An important prerequisite to this phase is ensuring that contingency plans and systems are kept up to date and in good working order and, as far as possible, that people are trained and procedures are rehearsed.
Longer-range recovery and business resumption plans should also be initiated during this phase, (see References, Treasury Board Publications, in this chapter).
4. Phase 4 - Compensation, restoration and recovery
Risk management, after the occurrence of a damaging incident, includes compensation, restoration and disaster recovery. Compensation is the settlement and payment of claims by or against the Crown or its servants. Restoration, an element of recovery, is the use of approved funding to repair or replace damaged, lost or stolen Crown property. In this phase, recovery entails completion of the longer-term measures initiated during containment to return operations to normal as soon as possible.
4.2 Investigation and assessment
Both compensation and restoration involve investigation and assessment.
Investigating the facts of a harmful or damaging incident has four purposes:
- establishing its cause;
- assessing the extent and value of damages and potential legal liability;
- providing a data-base in support of submissions for approval to pay claims; and
- providing feedback on the effectiveness of existing measures, and acting as a basis for establishing new or improved measures to prevent a recurrence.
An investigation report should be prepared on every incident, but its scope and degree of detail will vary with the complexities of the incident. Statements in the report should be restricted to the relevant facts and be as objective as possible. Items in the report could include:
the incident: explain what happened, who was involved, and which official language used; describe the nature of, and reasons for, the involvement of servants of the Crown; include information on their status, such as whether they were travelling or were at their normal place of residence or work, and describe the scope of duties and employment and departmental procedures relative to servants of the Crown involved in the incident; where a Crown-owned or -leased motor vehicle is involved, provide detailed information relating to its use and authority for its use;
damages: provide estimates and an explanation;
the scene: describe the geographic location and distances from key areas and locations; the terrain; climatic conditions; time of day; vehicular, pedestrian, vessel or aircraft traffic in the area; any plans, sketches or photographs necessary to understand the exact nature of the incident;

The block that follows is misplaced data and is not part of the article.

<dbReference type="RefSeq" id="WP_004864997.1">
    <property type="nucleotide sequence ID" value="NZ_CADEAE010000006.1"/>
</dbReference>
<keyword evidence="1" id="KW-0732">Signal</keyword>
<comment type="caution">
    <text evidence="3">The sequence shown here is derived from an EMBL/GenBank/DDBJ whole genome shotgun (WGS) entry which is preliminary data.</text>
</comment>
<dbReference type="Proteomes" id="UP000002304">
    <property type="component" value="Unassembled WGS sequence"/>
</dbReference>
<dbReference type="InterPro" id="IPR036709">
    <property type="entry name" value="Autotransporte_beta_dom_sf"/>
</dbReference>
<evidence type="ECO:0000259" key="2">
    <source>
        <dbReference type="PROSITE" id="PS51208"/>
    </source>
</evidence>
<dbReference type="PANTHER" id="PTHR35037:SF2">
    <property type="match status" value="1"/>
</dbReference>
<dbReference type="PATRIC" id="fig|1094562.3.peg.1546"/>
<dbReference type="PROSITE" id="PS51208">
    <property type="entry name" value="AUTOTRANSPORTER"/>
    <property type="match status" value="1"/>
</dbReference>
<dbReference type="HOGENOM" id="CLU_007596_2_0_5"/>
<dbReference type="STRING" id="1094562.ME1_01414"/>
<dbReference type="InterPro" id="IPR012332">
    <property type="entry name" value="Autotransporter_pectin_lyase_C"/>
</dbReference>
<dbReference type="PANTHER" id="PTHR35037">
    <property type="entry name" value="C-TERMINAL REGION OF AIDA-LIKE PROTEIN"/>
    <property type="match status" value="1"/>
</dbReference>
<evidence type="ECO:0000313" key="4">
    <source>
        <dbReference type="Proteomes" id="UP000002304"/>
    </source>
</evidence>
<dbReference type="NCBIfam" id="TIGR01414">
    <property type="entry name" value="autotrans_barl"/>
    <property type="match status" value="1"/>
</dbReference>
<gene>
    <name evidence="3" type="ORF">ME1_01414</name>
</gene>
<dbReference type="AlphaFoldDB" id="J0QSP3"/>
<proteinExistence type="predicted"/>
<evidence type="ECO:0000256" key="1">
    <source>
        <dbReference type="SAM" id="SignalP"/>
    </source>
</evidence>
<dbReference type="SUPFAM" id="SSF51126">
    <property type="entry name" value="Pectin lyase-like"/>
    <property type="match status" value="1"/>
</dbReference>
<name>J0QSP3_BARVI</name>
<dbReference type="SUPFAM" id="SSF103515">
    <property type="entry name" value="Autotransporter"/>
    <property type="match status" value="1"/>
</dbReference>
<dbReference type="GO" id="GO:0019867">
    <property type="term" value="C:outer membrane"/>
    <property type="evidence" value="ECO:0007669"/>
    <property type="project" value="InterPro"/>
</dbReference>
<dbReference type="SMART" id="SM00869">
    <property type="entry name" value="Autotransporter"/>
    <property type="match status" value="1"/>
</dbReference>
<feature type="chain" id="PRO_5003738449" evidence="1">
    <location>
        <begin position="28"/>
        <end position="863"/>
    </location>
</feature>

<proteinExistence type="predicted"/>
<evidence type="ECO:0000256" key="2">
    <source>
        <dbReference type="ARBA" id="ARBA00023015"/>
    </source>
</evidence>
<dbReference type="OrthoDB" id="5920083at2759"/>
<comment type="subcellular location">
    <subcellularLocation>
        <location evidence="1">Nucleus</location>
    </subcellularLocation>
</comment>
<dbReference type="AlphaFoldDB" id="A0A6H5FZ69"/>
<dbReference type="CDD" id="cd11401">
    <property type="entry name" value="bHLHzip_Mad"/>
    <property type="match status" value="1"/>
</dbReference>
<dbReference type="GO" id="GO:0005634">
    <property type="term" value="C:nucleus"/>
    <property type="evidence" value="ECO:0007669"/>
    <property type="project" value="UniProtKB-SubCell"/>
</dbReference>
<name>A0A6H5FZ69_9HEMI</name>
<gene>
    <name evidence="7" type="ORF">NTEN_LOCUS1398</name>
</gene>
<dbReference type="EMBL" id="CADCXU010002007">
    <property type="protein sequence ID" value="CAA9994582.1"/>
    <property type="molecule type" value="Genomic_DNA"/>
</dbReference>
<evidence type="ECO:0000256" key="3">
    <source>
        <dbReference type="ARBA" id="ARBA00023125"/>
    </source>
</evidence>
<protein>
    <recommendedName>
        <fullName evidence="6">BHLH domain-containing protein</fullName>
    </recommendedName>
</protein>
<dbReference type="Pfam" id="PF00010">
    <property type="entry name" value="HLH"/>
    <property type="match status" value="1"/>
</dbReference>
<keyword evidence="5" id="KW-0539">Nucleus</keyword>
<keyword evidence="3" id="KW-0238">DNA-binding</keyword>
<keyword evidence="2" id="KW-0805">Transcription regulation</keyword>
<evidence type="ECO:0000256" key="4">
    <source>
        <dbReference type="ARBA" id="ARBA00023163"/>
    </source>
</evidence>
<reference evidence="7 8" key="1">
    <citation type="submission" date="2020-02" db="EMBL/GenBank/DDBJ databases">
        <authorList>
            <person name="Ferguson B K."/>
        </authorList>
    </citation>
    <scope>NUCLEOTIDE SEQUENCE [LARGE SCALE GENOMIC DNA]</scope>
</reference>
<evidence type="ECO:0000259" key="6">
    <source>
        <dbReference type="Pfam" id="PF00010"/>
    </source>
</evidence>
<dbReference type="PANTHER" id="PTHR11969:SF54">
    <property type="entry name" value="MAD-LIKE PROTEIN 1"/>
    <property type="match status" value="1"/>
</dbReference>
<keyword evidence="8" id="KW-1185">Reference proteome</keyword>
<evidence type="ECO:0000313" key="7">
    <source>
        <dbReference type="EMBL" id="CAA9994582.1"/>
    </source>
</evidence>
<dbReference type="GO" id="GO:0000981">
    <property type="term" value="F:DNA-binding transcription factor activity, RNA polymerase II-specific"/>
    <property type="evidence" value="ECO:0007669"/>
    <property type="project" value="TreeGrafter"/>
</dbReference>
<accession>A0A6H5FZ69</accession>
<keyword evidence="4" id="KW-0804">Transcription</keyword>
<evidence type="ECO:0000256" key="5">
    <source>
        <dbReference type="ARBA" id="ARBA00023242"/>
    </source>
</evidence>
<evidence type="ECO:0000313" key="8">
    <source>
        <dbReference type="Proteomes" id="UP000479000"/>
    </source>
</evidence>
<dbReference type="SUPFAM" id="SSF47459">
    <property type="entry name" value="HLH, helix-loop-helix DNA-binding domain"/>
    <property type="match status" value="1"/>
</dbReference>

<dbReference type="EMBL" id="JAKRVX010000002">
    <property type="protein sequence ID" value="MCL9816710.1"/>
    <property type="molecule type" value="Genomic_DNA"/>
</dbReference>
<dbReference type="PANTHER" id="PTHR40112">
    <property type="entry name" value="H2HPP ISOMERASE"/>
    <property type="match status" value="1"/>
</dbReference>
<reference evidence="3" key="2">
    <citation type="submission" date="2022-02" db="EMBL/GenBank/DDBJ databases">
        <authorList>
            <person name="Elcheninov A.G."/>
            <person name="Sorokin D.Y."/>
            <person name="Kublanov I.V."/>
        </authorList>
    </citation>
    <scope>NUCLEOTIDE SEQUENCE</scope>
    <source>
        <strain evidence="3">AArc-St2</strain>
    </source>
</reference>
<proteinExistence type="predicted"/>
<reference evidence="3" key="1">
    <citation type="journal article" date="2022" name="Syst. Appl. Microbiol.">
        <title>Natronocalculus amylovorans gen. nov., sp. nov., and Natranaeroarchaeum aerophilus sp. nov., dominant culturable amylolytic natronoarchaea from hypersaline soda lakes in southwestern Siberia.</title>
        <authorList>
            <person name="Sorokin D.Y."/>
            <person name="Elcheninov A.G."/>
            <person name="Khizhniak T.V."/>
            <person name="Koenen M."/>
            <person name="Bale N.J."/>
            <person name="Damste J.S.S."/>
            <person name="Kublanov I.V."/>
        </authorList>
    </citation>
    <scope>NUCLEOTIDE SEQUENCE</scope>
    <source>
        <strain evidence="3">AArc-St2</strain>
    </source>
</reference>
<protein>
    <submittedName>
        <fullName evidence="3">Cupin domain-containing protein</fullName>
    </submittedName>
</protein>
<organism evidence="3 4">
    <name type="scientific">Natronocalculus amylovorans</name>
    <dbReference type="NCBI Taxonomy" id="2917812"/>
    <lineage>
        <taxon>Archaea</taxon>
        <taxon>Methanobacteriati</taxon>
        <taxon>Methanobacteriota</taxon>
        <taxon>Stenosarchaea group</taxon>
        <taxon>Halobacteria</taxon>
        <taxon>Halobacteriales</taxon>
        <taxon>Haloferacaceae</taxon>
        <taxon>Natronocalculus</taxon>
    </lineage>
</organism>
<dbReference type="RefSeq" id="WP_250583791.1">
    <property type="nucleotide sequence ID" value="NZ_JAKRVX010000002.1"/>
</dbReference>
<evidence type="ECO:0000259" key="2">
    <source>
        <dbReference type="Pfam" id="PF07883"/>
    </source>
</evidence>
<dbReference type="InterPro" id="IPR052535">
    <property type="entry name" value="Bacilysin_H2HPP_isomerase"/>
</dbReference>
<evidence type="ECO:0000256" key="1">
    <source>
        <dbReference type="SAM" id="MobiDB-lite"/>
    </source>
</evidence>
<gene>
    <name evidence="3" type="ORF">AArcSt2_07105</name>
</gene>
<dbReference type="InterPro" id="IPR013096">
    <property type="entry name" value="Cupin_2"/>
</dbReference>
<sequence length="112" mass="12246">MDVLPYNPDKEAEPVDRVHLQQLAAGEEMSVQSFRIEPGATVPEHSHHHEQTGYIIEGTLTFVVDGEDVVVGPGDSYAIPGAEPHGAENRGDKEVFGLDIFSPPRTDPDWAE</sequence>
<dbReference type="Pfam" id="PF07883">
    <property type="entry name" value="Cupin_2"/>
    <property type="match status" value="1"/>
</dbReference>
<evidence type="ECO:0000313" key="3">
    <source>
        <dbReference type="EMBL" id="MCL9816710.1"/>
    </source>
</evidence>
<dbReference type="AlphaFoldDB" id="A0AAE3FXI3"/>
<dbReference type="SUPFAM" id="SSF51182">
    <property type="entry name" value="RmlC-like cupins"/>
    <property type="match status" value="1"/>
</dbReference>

the cause: explain how fault and liability were determined and any negligence identified;
expert advice and witnesses: indicate whether the R.C.M.P. was requested to assist in the investigation; describe the nature and source of the advice given, including technical, financial and legal assessments, and the opinion of the Department of Justice; obtain statements from witnesses; provide copies of any reports made to the police in connection with the incident;
comparable or previous settlements: identify;
sensitivity and precedent: state whether there were any political or diplomatic issues, commitments or pronouncements, and whether there is the potential for setting a precedent;
claims: provide the number and dollar value of any claims made and received, with supporting statements; indicate whether any further payments are anticipated from this incident;
commercial and contractual: state whether the incident or proposal is in relation to a contract or not, and whether it is consistent with, or deviates from, normal commercial or contractual practices;
relevant statutes or other compensation: cite legal services' opinion that the authority proposed is the only means by which a payment may be made. It should be noted that other possible means would include other federal or provincial statutes, programs or commercial insurance. The ages and family status of public servants and of the others involved may be relevant in determining the applicability of these possible means of payment. Particularly in ex gratia cases, carry out a review of possibly related statutes, program authorities and liabilities in order to be satisfied that the payment would not be a liability of the Crown but an act of benevolence done in the public interest or, as currently provided, in the interest of employees suffering damages to their personal effects in the course of their employment; and
corrective action and risk management: summarize briefly the procedures the department has in place to manage the risk of such incidents, as well as the department's approach to any corrective action required to minimize further incidents in the future.
For claims by and against the Crown and against servants of the Crown, see the Policy on Claims and Ex Gratia Payments, and the Policy on the Indemnification of and Legal Assistance for Crown Servants.